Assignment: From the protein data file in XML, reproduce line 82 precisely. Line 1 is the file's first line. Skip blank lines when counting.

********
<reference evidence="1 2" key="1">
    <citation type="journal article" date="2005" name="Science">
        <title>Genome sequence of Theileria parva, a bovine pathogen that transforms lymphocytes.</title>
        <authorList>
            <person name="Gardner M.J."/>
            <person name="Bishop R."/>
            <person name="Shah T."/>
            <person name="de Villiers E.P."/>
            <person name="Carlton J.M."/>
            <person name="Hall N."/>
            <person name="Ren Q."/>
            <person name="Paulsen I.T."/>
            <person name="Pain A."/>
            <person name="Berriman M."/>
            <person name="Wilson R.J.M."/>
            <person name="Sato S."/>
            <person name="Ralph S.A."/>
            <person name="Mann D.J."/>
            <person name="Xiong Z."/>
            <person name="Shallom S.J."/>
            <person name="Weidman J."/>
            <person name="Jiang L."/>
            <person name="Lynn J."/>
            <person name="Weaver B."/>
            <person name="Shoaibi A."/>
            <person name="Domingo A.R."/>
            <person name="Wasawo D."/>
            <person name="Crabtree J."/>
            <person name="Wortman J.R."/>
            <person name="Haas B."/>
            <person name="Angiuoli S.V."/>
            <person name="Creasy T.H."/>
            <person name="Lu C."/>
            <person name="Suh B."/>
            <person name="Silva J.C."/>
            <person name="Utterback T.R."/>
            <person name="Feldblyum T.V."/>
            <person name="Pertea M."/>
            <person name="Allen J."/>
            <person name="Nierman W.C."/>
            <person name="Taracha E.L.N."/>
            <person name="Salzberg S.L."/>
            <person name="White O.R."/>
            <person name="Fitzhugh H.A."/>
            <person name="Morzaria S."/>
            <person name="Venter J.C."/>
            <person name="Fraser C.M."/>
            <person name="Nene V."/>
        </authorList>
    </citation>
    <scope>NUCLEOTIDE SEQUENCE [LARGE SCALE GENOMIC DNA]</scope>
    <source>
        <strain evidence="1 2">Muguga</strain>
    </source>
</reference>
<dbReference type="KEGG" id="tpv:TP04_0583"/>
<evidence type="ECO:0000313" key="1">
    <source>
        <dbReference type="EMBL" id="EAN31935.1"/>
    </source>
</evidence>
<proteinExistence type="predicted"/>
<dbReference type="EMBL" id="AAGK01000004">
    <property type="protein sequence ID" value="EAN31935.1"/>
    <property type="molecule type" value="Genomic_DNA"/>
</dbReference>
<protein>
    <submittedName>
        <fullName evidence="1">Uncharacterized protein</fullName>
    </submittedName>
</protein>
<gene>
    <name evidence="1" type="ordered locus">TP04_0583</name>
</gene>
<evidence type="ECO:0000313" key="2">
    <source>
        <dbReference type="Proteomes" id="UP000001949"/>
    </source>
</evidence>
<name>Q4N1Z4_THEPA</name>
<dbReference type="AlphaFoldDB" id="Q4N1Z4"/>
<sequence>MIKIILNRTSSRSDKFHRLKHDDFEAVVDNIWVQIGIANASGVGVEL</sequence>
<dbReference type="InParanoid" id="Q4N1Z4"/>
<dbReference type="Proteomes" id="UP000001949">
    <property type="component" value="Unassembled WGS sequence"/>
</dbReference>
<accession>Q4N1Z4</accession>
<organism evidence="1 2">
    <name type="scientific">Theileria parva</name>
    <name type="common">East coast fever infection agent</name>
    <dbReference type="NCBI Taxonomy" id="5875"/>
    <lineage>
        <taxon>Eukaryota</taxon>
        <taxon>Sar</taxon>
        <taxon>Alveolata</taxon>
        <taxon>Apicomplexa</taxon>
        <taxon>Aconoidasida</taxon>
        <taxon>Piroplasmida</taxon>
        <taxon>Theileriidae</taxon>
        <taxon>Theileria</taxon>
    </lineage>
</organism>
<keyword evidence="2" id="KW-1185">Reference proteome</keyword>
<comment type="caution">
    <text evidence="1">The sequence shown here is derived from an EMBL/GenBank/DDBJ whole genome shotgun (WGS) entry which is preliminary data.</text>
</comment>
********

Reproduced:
<sequence>MIKIILNRTSSRSDKFHRLKHDDFEAVVDNIWVQIGIANASGVGVEL</sequence>